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    • "Our previous work showed that the ER-resident enzymes POMGNT2 (GTDC2), B3GALNT2 and POMK (SGK196) contribute to synthesis of the phosphorylated Core M3 trisaccharide on α-DG, a moiety that is required as platform for further modification with the LARGE mediated laminin-binding glycan (Yoshida-Moriguchi et al., 2013). However, a number of additional genes, namely FKTN (Fukutin) (Kobayashi et al., 1998; de Bernabe et al., 2003), FKRP (Fukutin-related protein) (Brockington et al., 2001; Beltran-Valero de Bernabe et al., 2004) TMEM5 (Vuillaumier-Barrot et al., 2012) and B4GAT1 (B3GNT1) (Wright et al., 2012; Buysse et al., 2013; Shaheen et al., 2013) are known to be crucial for proper α-DG glycosylation, yet how they contribute has not yet been determined (Figure 1— figure supplement 1). To investigate if these unassigned genes are involved in the pre-or postphosphorylation process of Core M3, we expressed Fc-tagged recombinant α-DG (DGFc340) in [ 32 P] orthophosphate-labeled control and glycosylation-deficient cells. "
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    ABSTRACT: Dystroglycan is a cell membrane receptor that organizes the basement membrane by binding ligands in the extracellular matrix. Proper glycosylation of the α-dystroglycan (α-DG) subunit is essential for these activities, and lack thereof results in neuromuscular disease. Currently, neither the glycan synthesis pathway nor the roles of many known or putative glycosyltransferases that are essential for this process are well understood. Here we show that FKRP, FKTN, TMEM5 and B4GAT1 (formerly known as B3GNT1) localize to the Golgi and contribute to the O-mannosyl post-phosphorylation modification of α-DG. Moreover, we assigned B4GAT1 a function as a xylose β1,4-glucuronyltransferase. Nuclear magnetic resonance studies confirmed that a glucuronic acid β1,4-xylose disaccharide synthesized by B4GAT1 acts as an acceptor primer that can be elongated by LARGE with the ligand-binding heteropolysaccharide. Our findings greatly broaden the understanding of α-DG glycosylation and provide mechanistic insight into why mutations in B4GAT1 disrupt dystroglycan function and cause disease. DOI:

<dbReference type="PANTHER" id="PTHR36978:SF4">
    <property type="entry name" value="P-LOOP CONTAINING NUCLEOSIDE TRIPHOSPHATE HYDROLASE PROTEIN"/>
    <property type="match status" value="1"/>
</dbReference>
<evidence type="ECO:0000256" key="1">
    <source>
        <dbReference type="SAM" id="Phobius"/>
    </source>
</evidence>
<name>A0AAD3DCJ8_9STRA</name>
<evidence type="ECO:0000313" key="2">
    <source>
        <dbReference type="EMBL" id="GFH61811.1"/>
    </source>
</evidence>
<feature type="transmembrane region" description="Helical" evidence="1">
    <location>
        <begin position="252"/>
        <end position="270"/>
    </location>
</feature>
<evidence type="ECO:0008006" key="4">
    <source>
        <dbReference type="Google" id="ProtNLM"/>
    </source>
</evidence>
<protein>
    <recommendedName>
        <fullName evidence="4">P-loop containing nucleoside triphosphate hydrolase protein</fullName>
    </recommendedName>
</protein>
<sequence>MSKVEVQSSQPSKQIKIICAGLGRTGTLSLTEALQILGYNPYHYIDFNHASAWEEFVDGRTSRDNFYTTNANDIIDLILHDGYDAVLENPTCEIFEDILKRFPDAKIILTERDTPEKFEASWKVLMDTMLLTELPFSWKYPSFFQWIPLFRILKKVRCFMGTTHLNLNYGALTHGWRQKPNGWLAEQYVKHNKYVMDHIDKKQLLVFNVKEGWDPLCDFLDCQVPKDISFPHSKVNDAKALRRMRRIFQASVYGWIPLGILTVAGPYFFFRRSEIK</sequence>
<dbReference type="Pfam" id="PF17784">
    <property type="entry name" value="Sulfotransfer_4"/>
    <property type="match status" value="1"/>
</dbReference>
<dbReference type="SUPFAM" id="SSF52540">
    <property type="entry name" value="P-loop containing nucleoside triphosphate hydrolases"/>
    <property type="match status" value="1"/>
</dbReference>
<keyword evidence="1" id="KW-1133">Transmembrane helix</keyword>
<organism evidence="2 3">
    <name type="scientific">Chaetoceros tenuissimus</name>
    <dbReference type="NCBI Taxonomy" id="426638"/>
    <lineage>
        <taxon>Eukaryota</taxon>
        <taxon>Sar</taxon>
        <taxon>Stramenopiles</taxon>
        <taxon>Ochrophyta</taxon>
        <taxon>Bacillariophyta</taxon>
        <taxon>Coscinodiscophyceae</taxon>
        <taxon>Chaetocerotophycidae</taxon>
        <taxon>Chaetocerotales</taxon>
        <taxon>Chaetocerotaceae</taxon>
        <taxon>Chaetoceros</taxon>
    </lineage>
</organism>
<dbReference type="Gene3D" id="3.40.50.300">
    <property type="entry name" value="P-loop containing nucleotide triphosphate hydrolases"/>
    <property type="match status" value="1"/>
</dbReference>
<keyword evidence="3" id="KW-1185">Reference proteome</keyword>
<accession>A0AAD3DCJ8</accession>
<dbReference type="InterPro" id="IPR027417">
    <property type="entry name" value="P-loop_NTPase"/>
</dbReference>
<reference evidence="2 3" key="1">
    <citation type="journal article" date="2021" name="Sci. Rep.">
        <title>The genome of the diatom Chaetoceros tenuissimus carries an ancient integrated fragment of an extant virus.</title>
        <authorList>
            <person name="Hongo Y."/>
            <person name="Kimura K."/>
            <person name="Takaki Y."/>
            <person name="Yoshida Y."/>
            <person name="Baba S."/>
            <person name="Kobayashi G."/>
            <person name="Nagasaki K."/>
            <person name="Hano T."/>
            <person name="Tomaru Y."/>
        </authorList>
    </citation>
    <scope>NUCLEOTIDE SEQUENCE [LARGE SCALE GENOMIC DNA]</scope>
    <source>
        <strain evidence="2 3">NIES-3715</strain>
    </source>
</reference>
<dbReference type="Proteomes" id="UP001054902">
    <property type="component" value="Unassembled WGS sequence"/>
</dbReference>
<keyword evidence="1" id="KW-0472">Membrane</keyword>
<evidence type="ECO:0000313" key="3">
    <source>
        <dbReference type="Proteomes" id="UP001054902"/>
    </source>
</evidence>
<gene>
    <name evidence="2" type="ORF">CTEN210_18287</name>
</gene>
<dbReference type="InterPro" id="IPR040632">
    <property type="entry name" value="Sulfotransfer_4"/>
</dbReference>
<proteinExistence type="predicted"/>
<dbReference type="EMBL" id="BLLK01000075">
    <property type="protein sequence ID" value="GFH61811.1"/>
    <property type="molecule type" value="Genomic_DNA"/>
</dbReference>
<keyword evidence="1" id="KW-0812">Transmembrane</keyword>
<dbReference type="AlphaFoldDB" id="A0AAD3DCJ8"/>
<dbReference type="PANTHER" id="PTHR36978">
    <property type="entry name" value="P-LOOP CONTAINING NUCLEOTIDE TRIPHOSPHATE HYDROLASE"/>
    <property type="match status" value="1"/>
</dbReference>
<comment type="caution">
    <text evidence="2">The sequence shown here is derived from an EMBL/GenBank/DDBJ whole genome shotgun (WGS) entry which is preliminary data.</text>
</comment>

eLife Sciences 10/2014; 3. DOI:10.7554/eLife.03941 · 9.32 Impact Factor
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    • "The FKTN gene spans 82,989 bp and contains 10 coding exons, the main transcript is 7.4kb encoding a protein of 413 amino acids. Also in this case LGMD2M is a milder form caused by at least one hypomorphic missense mutation in a gene that, with both non-functional alleles, is associated with more severe phenotypes (66): WWS, MEB or congenital muscular dystrophies (67). In LGMD2M the CNS is not affected and the intelligence is normal. "